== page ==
Missing Maxillary Laterals - A Conservative Alternative That Really Works!
You will receive 1 credit(s) of continuing education credit upon successful completion of this course. The purchase price of this course is $41.00

Description:

This course describes in detail the procedure and materials for an Encore bridge prosthetic for missing maxillary lateral teeth.


Author:
Dr. Gary Radz, DDS Show Full Bio

Learning Objectives:

Upon completion of this course, participants should be able to do the following:

  1.  Recognize all the treatment options available for a patient who is missing a maxillary lateral.
  2. Understand the functional and esthetic problems inherent in the Maryland bridge.
  3. Understand the benefits of the use of fiber reinforcement to improve composite strength.
  4. Understand how the physical properties of composites enhanced through laboratory processing.
  5. Comprehend the proper preparation technique for an Encore® bridge.
  6. Comprehend the proper delivery technique for an Encore® bridge.
  7. Understand the clinical applications for the Encore® bridge.

Abstract:

The most common congenitally missing tooth in the human dentition is the maxillary lateral incisor. Numerous prosthetic options are available. For many years, the Maryland bridge was one of the most popular prosthetic choices. However, the Maryland bridge has clinical shortcomings. Recently, with the development of fiber-reinforced composites, the Encore® bridge was created. The Encore® bridge now gives dentists and their patients a conservative option which has excellent esthetics. This course covers the theory, materials and techniques needed to add this beautiful and conservative prosthetic option to a dental practice.


Outline:

COURSE OUTLINE 

  1. Introduction

  2. Technological Update: A Conservative Alternative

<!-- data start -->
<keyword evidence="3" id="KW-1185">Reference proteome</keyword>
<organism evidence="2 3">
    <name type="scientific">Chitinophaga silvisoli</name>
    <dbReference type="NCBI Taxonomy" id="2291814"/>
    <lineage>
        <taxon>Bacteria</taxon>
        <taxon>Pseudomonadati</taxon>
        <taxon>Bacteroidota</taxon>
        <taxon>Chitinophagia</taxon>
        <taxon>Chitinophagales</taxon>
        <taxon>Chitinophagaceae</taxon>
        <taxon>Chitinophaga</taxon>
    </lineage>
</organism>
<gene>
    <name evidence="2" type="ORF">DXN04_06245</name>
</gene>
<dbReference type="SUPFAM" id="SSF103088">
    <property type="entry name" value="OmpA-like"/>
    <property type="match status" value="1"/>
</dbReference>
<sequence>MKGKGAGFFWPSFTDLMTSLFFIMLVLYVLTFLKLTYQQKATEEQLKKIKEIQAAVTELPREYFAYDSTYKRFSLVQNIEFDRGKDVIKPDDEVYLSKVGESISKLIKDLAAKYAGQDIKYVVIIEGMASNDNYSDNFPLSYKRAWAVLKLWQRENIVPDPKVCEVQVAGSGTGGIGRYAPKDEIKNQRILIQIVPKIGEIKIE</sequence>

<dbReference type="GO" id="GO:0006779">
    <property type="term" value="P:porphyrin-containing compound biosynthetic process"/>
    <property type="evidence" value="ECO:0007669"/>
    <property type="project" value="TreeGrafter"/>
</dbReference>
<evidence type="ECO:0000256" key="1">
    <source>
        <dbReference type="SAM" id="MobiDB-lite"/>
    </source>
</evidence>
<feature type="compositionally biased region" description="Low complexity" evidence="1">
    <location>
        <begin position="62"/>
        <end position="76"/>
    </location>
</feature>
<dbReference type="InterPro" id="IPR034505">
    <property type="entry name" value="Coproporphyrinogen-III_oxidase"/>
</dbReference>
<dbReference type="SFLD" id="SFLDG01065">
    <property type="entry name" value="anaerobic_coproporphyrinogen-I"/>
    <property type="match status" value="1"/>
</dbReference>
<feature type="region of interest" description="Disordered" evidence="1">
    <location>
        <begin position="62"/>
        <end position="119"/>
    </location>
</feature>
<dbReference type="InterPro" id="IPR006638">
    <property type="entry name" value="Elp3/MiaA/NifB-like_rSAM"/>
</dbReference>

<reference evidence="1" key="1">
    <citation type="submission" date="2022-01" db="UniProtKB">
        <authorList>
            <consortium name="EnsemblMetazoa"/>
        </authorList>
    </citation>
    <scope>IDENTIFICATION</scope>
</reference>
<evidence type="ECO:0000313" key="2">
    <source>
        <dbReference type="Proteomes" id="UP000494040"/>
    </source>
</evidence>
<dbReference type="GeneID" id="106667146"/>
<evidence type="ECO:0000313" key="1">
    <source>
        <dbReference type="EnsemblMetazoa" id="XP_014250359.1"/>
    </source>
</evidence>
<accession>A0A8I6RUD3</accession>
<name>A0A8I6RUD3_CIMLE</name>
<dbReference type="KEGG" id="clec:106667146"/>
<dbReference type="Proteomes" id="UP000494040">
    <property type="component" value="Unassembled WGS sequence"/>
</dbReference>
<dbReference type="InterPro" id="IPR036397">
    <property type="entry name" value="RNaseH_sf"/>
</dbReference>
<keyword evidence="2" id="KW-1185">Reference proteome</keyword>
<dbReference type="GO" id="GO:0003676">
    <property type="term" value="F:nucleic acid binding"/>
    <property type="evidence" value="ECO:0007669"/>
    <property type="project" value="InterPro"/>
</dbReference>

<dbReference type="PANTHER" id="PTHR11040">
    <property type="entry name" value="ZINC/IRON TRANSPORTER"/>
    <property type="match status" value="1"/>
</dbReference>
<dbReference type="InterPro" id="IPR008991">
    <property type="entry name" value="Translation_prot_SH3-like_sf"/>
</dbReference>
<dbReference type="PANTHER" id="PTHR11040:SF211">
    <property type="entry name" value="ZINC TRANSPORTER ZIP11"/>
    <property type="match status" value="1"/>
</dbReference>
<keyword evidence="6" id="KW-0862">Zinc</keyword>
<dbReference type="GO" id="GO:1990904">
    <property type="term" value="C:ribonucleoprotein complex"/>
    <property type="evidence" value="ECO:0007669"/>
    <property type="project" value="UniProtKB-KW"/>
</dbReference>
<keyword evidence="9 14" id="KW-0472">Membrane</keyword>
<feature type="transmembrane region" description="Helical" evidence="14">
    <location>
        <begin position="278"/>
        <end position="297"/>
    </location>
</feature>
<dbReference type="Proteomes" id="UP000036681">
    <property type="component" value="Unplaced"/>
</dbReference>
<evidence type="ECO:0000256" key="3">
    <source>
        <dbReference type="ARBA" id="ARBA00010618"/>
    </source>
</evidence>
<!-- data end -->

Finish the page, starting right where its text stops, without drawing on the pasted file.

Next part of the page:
3. Clinical Case

    1. Preparation

    2. Impressions

    3. Temporization

    4. Lab fabrication

    5. Delivery

  4. Summary


 


References:
  1. Radz G. Beyond the Maryland Bridge, AACDJ. Spring 1996; 18-22.
  2. Mito RS, Caputo AA, James DF. Load transfer to abutment by two non-metal adhesive bridges. PP&A. 1991; 3(7) 31-35.
  3. Hornbrook DS. Anterior tooth replacement using a two-component resin-bonded bridge. Comp Cont Ed Dent. 1993; 14(1):52-61.
  4. Nixon RL. The advent of metal-free dentistry: A versatile new fiber and polymer
    glass system. PP&A., 1997; 9(8):1-7.
  5. Karmaker AC, DiBenedetto AT, Goldberg AJ. Continuous fiber reinforced composite materials as alternatives for metal alloys used for dental appliances. J Biomater Appl. 1997; 11(3):318-328.
  6. Freilich MA, Karmaker AC, Burstone CJ, Goldberg AJ. Flexure strength of fiber-reinforced composites designed for prosthodontic application. J Dent Res. 1997; 76(Special Issue):138.
  7. Freilich MA, Karmaker SC, Burstone CJ, Goldberg AJ. Flexure strength and handling characteristics of fiber-reinforced composites used in prosthodontics. J Dent Res, 1997; 76(special issue):184.
  8. Suzuki S. Comparative Wear Study of Sculpture and Artglass. Special Research Report. Wallingford, CT: Jeneric/Pentron; 1996:1-10.
  9. Jia W, Yan Z, Prasad A. Polymer-based Conquest Sculpture crown and bridge composite material properties according to ISO and ADA standards/specifications. Special Research Report. Wallingford, CT: Jeneric/Pentron; 1996:1-10.
  10. Li Y. Effect of Conquest Sculpture Composite Resin on oral mucous membranes of Golden Syrian hamsters. Special Research Report. Wallingford, CT: Jeneric/Pentron; 1996: 1-14.
  11. Li Y. Evaluation of Cytotoxicity of Extracts of FiberKor using the agar diffusion method. Special Research Report. Wallingford, CT: Jeneric/Pentron; 1997: 1-6.





American Dental Association is an ADA CERP Recognized Provider.

ADA CERP is a service of the American Dental Association to assist dental professionals in identifying quality providers of continuing dental education. ADA CERP does not approve or endorse individual courses or instructors, nor does it imply acceptance of credit hours by boards of dentistry.